Connecticut College Magazine · Summer 2011

Features:



Cover:
Seth Stulen '07 served as a Peace Corps volunteer after graduation and is now a regional coordinator for the organization in Panama.

Past Issues

Contact Us

Address Change

College Homepage

A Shared History of Global Service

A Shared History of Global Service
Adrian Stover '08 (right) in Cambodia.

The Peace Corps & Connecticut College mark a 50 year partnership

By Elizabeth Hamilton


ince the founding of the Peace Corps 50 years ago, more than 200 Connecticut College alumni have served in its ranks. Both the College and the Peace Corps have changed considerably over the course of a half century, but what haven't changed are the core values shared by both organizations.

These values — service to others, global citizenship and the pursuit of personal growth — have helped make Connecticut College one of the Peace Corps' top volunteer-producing schools in the country, ranked at No. 13 among small colleges and universities.

Eighteen Connecticut College alumni are currently serving in the Peace Corps, bringing the total to 211 since 1961, according to Vinnie Wickes, northeast regional manager for the Corps. Wicks credits the College's top-down support for the program, starting with President Leo I. Higdon Jr., himself a former volunteer. Peace Corps recruiters appreciate the support provided by the College's career counselors and the “progressive, intelligent and enthusiastic student body,” Wickes says.

Although each one has a unique background and motivation, volunteers from Connecticut College tend to share some common traits. In interviews about their Peace Corps experience, they often cite curiosity about the world around them, a love of travel and a desire to help others. Most also say that their time at the College — whether they graduated last year or 40 years ago — honed their instincts for service and learning in a direct, hands-on way.



More recent graduates, particularly, have been influenced by the many opportunities for studying abroad and the College's emphasis on public service.

“Conn is such a huge feeder for the Peace Corps that it was almost expected that you would do something like that, because Conn really fostered a love for being interested in all things international,” says Mariko Wilcox '99, who volunteered in Ghana from 1999-2001.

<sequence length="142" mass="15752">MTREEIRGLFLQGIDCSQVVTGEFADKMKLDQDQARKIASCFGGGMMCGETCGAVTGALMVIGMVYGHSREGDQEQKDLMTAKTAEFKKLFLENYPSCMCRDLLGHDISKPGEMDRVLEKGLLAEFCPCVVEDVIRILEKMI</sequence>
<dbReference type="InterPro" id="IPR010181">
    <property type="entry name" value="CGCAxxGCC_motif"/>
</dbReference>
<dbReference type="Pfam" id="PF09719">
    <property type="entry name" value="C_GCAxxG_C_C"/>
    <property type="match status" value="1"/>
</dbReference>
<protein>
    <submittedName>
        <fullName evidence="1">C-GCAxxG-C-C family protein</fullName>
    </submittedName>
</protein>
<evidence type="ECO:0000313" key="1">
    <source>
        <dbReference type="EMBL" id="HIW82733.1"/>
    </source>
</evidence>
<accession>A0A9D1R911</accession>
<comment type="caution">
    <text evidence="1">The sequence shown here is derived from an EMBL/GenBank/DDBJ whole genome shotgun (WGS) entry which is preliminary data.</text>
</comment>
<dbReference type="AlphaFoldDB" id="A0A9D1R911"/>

“I guess you could say Conn encouraged me to be a world citizen.”

Wilcox participated in the College's first Study Away Teach Away program in Vietnam and took advantage of other opportunities.

Now head of the reference section of the Jefferson County Public Library in Colorado, she has visited at least 15 countries since leaving the Corps — a lust for travel she attributes to her time in Africa.

For older graduates, especially those who attended the College before the 1969 transition to coeducation, the impetus more often came from outside the College. President John F. Kennedy's call to public service inspired many, as did the civil rights movement.

“I'd been very active in the civil rights movement. I was down South a lot in the 1960s and I think that's what made me want to go to Africa,” says Karin Kunstler Goldman '65, who served in Senegal from 1966-68 with her husband, Neal Goldman.

Goldman, a daughter of the civil rights lawyer William Kunstler, is a section chief in the charities division of the New York State Attorney General's office.

Deborah Nichols Losse '66 was in high school when Kennedy took office. Like so many other young people, she responded to his idea of the Peace Corps and his challenge to serve their country. She and her husband, John Losse, got married on a Tuesday and joined the Peace Corps the following Saturday; they taught together at an all-male secondary school in Katsina, Nigeria.

Losse, who recently retired as dean of humanities in the College of Liberal Arts and Sciences at Arizona State University, remembers the “spirit of activism that was bubbling up at Conn and elsewhere.”

“It was just in the air,” she says.

For Phoebe Goodwin '94, who served in Gambia from 1994-96, the decision to join the Peace Corps stemmed in part from a desire to better understand herself.

“I wanted to know what part of my values were really my true values regardless of what culture I was in, and what would change when I was in a different culture,” says Goodwin, who now teaches high school math and chemistry in Arizona. “I discovered that a lot of the values I have are really core values that don't change.”